33rd Sunday in Ordinary Time – November 15, 2020
In these latter days of November – every year – we listen to passages from the Scriptures that point to the end times. And we’ve been listening to such passages for centuries, with no clear evidence that the end times – the Day of the Lord – are on our doorstep.
Yet, who among us hasn’t wondered at some point during the course of this year just what God is trying to tell us! … Our world has been enveloped by a global pandemic that has left us frustrated, fearful and in some tragic instances, fraught with grief over the loss of those we loved. … Our communities and country are more polarized than ever. … The scourge of racism that should long ago have been relegated to a sad chapter in our country’s history continues to raise its ugly head. … There are dreadful wildfires in a good portion of our land that have destroyed property and lives beyond imagining. … And even our Church – and that includes us – has hardly presented itself as the spotless bride of Christ, given the scandals that have surfaced particularly during the past few years. …
What else could all of these things be pointing to, if not the coming of the Lord in judgment?
Jesus, however, seems to approach such signs in a different way, doesn’t he? Just before he shares with his disciples a vision of the judgment of the nations that we’ll hear proclaimed next Sunday on the Solemnity of Christ the King, Jesus offers today’s parable that sets the stage for that moment of divine reckoning.
The measure of how we will be judged in the world to come is made clear in the parable of the talents. The Lord will judge us according to how well we used the “talents” and gifts that every one of us has been given. The greater the capital that we’ve been given, the greater God’s expectations. … A pretty simple and straightforward understanding of how God expects us to live as his disciples – at least when we take the parable at face value.
If we probe it a bit more deeply, however, there’s another interpretation of the parable that we’d do well to consider. It pertains to the third servant who fails to do anything with his one talent except to preserve it by burying it away. Some scholars believe that this servant represents a movement within Judaism at the time of Jesus that sought to preserve its religious traditions to point of excluding any actions that might give life to the great commandment that weaves together the love of God with that of our neighbor. This movement saw one’s relationship with God as exclusive – with no concern for the well-being of the world in which one’s life was immersed.
One can only imagine the reaction to Jesus’ words in the verses following today’s gospel parable, “Come, you blessed of my Father, inherit the kingdom prepared for you from the beginning of the world. For I was hungry and you gave me to eat, thirsty and you gave me drink, a stranger and you took me in, naked and you clothed me. … But when did we see you this way, Lord? … As long as you did it for one of the least of my brothers or sisters, you did it for me.”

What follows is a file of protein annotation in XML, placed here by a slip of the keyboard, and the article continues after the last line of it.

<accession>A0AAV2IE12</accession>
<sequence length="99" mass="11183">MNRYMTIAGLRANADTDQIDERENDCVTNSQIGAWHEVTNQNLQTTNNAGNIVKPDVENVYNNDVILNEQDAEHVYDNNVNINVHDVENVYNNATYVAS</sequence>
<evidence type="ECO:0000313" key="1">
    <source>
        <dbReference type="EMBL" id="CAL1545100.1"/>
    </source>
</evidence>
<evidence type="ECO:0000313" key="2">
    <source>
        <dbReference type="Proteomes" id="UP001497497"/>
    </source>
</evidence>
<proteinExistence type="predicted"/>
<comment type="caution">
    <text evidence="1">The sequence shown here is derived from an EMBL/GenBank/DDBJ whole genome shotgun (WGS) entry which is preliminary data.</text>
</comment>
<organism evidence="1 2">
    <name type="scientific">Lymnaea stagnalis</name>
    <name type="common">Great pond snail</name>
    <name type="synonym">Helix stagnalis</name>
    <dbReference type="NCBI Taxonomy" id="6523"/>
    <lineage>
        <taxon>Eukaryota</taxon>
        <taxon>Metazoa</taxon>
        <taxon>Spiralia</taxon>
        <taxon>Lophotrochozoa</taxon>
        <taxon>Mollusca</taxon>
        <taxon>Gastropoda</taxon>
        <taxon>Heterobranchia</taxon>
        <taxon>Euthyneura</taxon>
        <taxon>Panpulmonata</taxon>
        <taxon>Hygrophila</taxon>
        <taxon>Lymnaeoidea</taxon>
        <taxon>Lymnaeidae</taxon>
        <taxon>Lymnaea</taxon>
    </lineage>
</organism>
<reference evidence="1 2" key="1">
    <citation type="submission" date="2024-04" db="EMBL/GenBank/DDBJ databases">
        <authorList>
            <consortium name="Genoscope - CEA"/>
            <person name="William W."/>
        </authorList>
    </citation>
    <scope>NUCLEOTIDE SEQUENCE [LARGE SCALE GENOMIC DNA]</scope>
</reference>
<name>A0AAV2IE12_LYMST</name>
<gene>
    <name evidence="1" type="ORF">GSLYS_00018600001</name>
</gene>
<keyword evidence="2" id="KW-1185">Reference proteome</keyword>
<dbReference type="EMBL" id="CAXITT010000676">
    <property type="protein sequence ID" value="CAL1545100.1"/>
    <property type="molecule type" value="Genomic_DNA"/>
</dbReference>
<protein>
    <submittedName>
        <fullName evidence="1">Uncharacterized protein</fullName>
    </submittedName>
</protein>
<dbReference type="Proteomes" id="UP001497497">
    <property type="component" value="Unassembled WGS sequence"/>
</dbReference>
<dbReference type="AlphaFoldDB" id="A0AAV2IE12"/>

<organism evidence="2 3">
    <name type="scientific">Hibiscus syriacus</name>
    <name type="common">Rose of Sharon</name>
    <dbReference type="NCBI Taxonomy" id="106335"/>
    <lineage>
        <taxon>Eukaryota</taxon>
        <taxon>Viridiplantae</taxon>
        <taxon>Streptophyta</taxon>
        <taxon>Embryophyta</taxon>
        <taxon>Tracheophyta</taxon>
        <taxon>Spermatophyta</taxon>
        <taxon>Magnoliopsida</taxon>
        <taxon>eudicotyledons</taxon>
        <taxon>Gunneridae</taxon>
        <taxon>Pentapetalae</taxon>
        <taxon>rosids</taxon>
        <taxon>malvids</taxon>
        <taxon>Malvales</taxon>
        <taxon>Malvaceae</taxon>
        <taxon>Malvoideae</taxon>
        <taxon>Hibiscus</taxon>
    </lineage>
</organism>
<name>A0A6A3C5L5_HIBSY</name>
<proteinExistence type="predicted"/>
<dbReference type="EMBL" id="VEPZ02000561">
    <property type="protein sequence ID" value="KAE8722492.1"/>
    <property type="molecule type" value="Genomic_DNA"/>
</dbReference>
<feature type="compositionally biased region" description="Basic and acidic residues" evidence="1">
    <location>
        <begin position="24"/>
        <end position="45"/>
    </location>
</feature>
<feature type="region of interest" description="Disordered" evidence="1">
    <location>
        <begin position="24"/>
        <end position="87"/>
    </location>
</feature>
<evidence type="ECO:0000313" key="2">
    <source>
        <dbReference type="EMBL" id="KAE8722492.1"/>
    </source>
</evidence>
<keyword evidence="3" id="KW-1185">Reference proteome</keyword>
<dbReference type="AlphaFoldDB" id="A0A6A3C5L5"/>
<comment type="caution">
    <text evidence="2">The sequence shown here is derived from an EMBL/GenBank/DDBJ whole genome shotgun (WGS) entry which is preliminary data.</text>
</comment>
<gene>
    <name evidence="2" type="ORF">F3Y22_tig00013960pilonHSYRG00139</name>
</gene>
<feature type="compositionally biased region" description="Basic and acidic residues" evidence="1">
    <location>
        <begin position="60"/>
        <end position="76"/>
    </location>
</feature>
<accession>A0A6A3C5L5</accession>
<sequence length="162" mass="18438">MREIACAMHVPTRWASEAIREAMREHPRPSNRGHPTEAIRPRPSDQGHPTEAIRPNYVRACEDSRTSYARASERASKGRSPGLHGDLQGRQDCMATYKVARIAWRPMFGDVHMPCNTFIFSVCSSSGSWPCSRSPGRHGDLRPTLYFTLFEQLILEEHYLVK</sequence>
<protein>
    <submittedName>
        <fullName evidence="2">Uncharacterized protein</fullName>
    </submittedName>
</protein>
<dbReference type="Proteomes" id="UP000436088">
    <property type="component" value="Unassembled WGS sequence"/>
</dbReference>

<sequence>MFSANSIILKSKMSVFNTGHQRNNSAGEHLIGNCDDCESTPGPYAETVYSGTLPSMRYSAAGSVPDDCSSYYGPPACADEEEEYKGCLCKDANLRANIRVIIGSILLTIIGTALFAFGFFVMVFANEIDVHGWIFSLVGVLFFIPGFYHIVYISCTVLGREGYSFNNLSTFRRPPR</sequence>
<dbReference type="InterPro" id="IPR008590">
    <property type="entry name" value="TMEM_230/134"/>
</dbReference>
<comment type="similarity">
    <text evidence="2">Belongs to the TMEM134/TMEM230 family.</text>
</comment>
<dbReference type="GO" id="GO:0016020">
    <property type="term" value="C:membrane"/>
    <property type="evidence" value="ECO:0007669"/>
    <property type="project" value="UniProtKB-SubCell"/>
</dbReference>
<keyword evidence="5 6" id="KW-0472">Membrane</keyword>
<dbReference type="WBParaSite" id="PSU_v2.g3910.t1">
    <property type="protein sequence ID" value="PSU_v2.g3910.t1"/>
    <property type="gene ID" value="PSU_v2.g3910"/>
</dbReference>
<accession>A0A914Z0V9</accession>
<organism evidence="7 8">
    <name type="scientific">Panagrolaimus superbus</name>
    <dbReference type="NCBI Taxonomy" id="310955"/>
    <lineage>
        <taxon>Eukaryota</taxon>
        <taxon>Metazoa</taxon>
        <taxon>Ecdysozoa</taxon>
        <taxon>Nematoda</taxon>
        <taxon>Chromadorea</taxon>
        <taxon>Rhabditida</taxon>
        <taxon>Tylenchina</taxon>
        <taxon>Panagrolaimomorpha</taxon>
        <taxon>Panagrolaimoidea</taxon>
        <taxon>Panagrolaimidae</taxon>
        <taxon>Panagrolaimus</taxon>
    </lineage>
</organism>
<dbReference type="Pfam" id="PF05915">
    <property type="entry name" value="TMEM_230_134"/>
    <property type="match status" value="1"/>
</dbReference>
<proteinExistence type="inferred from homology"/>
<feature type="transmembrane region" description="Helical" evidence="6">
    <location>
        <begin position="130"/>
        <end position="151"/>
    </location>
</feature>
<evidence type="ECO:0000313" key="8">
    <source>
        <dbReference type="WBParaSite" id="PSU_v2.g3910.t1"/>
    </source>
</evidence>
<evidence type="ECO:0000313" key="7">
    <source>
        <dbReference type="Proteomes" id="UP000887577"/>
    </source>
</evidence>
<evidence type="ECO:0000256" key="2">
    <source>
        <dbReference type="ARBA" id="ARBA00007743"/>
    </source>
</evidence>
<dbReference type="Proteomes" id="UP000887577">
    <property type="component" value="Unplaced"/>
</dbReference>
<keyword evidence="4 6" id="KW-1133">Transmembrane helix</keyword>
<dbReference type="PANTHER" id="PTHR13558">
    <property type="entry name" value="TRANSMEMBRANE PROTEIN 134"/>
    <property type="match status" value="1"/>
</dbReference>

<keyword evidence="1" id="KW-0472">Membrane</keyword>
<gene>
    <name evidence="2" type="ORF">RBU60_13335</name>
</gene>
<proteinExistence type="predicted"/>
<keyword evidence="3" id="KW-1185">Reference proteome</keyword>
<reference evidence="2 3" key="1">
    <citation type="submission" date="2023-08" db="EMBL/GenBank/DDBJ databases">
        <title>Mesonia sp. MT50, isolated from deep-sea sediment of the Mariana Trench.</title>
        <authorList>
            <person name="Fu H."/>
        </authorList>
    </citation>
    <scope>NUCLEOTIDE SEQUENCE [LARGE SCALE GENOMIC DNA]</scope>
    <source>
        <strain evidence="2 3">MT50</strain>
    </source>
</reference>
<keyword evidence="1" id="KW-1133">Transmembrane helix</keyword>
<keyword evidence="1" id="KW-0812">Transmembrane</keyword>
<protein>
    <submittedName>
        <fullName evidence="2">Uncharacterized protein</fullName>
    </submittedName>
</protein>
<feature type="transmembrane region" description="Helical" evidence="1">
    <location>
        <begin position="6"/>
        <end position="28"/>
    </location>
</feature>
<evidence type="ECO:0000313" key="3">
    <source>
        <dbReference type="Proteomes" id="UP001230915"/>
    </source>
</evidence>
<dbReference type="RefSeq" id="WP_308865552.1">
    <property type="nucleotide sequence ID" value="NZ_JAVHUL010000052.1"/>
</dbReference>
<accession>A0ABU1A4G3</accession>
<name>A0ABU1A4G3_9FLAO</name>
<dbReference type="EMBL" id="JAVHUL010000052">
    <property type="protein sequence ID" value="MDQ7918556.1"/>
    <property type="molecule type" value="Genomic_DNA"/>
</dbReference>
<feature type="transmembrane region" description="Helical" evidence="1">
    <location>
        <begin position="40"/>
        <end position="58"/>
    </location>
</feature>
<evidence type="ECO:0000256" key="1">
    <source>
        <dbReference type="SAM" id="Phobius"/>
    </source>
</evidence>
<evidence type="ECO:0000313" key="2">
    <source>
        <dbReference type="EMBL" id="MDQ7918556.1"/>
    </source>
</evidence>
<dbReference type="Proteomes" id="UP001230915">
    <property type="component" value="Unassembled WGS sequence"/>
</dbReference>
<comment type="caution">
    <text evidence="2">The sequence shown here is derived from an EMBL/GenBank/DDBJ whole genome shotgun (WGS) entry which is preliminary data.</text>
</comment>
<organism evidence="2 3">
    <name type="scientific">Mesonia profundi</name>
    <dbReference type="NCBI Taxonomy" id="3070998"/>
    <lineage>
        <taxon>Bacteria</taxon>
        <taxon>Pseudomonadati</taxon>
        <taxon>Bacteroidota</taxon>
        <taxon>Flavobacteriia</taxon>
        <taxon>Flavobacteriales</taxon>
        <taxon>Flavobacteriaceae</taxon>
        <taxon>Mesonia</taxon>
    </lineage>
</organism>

Ultimately, at the heart of today’s gospel parable of the talents is a call to authentic discipleship – a call that beckons us to address the question that each of us must ask ourselves every day: How will I live this day as a follower of Jesus? … How willing am I to pay the price of discipleship? … Am I willing to risk moving out of my comfort zone to use the gifts and talents that God has given to me in order to recklessly to imitate Jesus and his life of selfless love, mercy and forgiveness – come what may? Am I willing to feed the hungry – welcome the stranger – and forgive my enemy? … Or is it simply easier for me to live as a Christian on the surface of life, meticulously following rituals, self-righteously embracing the letter of the law while neglecting its spirit and keeping at arms-length suffering, broken hearts that are made in the same image and likeness of God as my life – and yours?
In his most recent encyclical, Fratelli tutti, on fraternity and social friendship, Pope Francis captures the essence of today’s gospel parable with another familiar parable, “The Good Samaritan.” Our place in God’s kingdom – our judgment by God – will be determined on whether we seek “to be Good Samaritans or indifferent bystanders;” whether we’re willing to risk going beyond what is known and comfortable in service of our brothers and sisters.
The Holy Father goes on to state that in the parable, “the Samaritan became a neighbor to the wounded Judean. By approaching and making himself present, he crossed all cultural and historical barriers. Jesus concludes the parable by saying: ‘God and do likewise’ (Lk 10:37). In other words, he challenges us to put aside all differences and, in the face of suffering, to draw near to others with no questions asked.”
May we give away the gifts and talents so generously given to us by God and so find our life, our peace and our salvation.